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We've had the following Lebesgue-integral given:

$$\int_{[0,\infty)} \exp(-x)\sin(nx)\,\mathrm{d}\mathcal{L}^1(x)$$

How can you show the convergence for $n\rightarrow\infty$?

We've tried to use dominated convergence but $\lim_{n\rightarrow\infty} \sin(nx)$ doesn't exist. Then we've considered the Riemann-integral and tried to show that $$\int_0^\infty |\exp(-x)\sin(nx)| \,\mathrm dx $$ exists but had no clue how to calculate it. So how can you show the existence of the Lebesgue-integral and calculate it?

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$ |\exp(-x)\sin(nx)| \leq \exp(-x) $

Moreover, you can easily compute the integral for arbitrary $n$ by integrating by parts twice:

$$ \int_{[0,\infty)} \exp(-x)\sin(nx) = -\exp(-x)\sin(nx) |_{0}^{\infty} +n\int_{[0,\infty)} \exp(-x)\cos(nx) $$

$$ \int_{[0,\infty)} \exp(-x)\sin(nx) = n\int_{[0,\infty)} \exp(-x)\cos(nx) $$

$$ \int_{[0,\infty)} \exp(-x)\sin(nx) = n\exp(-x)\cos(nx) |_{0}^{\infty}-n^2\int_{[0,\infty)} \exp(-x)\sin(nx) $$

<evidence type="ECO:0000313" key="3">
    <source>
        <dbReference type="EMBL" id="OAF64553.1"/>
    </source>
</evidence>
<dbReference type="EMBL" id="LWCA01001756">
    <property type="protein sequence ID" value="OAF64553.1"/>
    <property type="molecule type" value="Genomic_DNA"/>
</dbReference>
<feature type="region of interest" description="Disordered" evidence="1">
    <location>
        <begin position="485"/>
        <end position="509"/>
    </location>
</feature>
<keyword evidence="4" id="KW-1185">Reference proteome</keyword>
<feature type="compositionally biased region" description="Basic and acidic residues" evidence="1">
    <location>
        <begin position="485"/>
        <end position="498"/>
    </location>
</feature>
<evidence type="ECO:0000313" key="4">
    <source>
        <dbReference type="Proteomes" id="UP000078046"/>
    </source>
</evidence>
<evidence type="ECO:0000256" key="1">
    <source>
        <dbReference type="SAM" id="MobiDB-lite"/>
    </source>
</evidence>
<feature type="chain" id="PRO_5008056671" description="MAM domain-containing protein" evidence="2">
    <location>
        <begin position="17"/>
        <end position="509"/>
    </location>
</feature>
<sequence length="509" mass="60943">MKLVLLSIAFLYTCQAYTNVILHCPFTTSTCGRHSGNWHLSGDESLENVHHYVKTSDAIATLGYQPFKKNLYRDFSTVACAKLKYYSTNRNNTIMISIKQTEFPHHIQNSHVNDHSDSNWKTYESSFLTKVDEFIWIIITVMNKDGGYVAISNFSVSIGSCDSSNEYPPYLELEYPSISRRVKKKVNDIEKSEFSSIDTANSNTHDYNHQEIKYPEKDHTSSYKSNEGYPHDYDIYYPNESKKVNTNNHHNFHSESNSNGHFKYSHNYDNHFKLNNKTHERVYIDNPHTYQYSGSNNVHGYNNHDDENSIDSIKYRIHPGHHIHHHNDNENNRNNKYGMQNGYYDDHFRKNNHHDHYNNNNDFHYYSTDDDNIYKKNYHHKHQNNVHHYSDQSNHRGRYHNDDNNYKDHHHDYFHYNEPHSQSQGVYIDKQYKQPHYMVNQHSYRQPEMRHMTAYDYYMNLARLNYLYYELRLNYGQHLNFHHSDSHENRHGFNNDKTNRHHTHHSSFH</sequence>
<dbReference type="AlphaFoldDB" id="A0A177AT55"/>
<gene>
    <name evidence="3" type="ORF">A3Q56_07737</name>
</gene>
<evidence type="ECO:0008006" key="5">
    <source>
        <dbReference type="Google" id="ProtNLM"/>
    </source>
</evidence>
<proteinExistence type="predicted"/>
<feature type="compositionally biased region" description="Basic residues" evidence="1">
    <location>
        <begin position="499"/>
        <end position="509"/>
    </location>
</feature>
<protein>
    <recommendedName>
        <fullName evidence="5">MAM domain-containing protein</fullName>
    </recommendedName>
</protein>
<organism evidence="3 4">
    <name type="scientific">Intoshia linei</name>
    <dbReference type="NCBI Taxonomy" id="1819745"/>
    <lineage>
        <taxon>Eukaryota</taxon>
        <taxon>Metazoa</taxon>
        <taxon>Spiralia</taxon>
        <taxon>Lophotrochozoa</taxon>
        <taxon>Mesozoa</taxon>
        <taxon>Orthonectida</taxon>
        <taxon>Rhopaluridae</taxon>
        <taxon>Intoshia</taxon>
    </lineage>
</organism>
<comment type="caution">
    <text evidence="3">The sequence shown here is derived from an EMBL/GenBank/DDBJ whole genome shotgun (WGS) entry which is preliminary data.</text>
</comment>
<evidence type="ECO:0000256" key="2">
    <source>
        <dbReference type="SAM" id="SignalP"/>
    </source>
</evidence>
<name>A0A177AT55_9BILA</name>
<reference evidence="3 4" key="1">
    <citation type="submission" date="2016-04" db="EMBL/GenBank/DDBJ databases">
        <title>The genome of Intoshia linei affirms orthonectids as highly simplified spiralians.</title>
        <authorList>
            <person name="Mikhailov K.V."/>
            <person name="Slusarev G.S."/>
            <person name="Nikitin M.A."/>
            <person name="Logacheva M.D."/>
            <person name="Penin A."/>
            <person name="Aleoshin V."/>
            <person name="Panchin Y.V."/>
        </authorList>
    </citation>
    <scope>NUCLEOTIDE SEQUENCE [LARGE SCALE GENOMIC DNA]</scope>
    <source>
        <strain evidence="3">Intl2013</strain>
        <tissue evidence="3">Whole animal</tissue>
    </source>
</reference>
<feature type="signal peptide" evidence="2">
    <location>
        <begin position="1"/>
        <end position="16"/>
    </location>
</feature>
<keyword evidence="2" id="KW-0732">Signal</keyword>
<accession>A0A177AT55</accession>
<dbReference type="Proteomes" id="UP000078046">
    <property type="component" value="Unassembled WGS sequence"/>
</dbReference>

$$ (n^2 + 1) \int_{[0,\infty)} \exp(-x)\sin(nx) = n $$

So the integral equals $ \frac{n}{n^2 +1} $

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  • $\begingroup$ Next time make sure to write the absolute value in the first place $\endgroup$ – Jytug Nov 27 '14 at 20:42
  • $\begingroup$ sry, my mistake now. you've totally answered my question ;) $\endgroup$ – per Nov 27 '14 at 20:46
  • $\begingroup$ I believe it is okay: one minus comes from integrating by parts, and another one comes from the antiderivative of $ \exp(-x) $ $\endgroup$ – Jytug Nov 27 '14 at 21:16
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This can be done without computing by Riemann-Lebesgue Lemma

$$\int_{\Bbb R}f(x)\sin(nx)dx\to0$$

for $f$ continuous almost every where

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